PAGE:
There are several reasons why Ricardo Pepi's hat trick Saturday night at Toyota Stadium was special.
There was the historical aspect. At 18 years and 196 days, he became the youngest player in MLS history to score three times in a game, breaking the record set by Kekuta Manneh in 2013 at age 18 and 283 days.
It was significant, too, because it fueled a 4-0 win over the LA Galaxy and meant three critical points for an FC Dallas side that snapped a three-match losing streak.
But there’s added importance for Pepi, who dedicated the hat trick to his late grandfather, who he was named after.
"A year ago today my grandpa passed away so it was for him, this night was for him,” Pepi said after the match. “It was a very special night, I knew I was going to do this. It was for him, all three goals were dedicated to him.”
Pepi opened the scoring in the 27th minute, running onto a deflected through ball and slotting past an onrushing Jonathan Bond. He had his second brace as a professional one minute from halftime, heading down Jesus Ferreira's corner kick off the back of LA Galaxy defender Derrick Williams before firing a thunderous blast from the edge of the six. Pepi's third goal came in the 50th minute when he turned atop the 18-yard box, slipping a low shot across the grain and inside the left post.
Pepi now has eight goals this season, tied for third in the league and three off the pace set by Seattle Sounders striker Raul Ruidiaz. He’s scored six goals in his last four games, too.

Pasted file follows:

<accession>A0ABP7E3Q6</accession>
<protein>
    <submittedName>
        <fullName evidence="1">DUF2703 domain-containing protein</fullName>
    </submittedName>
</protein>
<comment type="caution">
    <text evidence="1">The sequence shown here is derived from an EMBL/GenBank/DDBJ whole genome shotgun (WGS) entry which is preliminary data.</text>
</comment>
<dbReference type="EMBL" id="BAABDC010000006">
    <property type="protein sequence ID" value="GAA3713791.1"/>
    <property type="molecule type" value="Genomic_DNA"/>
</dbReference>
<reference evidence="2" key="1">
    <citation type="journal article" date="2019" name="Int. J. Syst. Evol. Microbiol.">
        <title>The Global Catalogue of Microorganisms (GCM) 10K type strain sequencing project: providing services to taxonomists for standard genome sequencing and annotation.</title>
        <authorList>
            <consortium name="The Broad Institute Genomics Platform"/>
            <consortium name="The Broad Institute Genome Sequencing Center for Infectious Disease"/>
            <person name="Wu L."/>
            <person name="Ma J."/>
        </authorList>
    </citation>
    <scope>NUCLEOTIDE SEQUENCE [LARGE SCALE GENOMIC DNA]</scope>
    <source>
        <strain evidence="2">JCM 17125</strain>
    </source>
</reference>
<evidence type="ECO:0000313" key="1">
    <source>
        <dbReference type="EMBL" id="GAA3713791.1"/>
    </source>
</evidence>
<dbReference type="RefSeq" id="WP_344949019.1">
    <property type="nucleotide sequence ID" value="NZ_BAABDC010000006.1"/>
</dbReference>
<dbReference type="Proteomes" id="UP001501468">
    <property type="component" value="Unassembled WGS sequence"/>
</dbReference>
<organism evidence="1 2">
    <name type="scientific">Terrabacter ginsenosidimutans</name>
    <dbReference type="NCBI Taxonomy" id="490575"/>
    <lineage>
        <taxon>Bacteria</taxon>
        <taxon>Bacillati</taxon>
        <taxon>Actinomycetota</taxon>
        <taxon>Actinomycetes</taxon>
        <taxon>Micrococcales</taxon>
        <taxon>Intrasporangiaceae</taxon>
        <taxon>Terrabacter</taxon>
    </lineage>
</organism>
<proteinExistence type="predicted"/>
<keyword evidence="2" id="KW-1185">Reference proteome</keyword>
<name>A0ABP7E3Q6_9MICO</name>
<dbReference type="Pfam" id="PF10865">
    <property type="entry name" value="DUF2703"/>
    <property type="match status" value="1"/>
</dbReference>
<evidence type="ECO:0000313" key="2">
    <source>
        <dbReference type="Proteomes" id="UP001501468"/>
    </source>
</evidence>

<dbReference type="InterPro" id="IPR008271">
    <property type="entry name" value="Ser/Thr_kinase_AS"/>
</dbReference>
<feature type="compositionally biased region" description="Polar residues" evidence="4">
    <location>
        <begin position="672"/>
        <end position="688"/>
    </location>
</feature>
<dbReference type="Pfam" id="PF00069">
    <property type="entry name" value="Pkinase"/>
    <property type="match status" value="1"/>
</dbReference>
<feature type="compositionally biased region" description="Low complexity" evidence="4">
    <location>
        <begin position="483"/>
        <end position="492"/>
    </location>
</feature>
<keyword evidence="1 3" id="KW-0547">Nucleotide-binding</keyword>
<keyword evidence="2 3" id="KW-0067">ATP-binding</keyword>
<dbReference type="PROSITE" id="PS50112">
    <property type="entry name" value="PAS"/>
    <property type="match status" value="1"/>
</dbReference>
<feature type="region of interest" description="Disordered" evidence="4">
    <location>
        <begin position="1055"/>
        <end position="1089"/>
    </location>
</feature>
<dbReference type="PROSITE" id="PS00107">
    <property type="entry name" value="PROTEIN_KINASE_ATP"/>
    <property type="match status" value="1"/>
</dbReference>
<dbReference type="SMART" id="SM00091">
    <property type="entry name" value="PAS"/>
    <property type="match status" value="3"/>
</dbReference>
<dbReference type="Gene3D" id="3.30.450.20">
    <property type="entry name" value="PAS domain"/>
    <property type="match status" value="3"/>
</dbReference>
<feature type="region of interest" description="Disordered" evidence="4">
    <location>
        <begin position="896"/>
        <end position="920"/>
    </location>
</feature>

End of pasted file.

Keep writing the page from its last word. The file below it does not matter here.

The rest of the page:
That the homegrown talent has leveled up doesn't shock FC Dallas coach Luchi Gonzalez.
History made! 18-year-old Ricardo Pepi stuns for FC Dallas
“If you ask him how many goals he could’ve scored tonight, he would tell you four. That’s just his hunger and desire he has. We’re starting to see his potential and we always talk in terms of challenging him. We know you’re the player of the future, but it’s up to you to work hard to be that player now. We saw him show an example that can be that player now,” Gonzalez said.
“We take it one step at a time and he’s a humble kid. He’s such a respectful young man, he comes from a great family, and he just wants to work his butt off. Whether he scores or his teammates score he just wants to help the team win. I’m so proud of him. Now it’s very clear he’s going to get marked harder and teams are going to be more physical, and teams will be scouting him. His job is only going to get harder. I know he has this mentality to train the extra and to do the extra and think the extra so he can help his team.”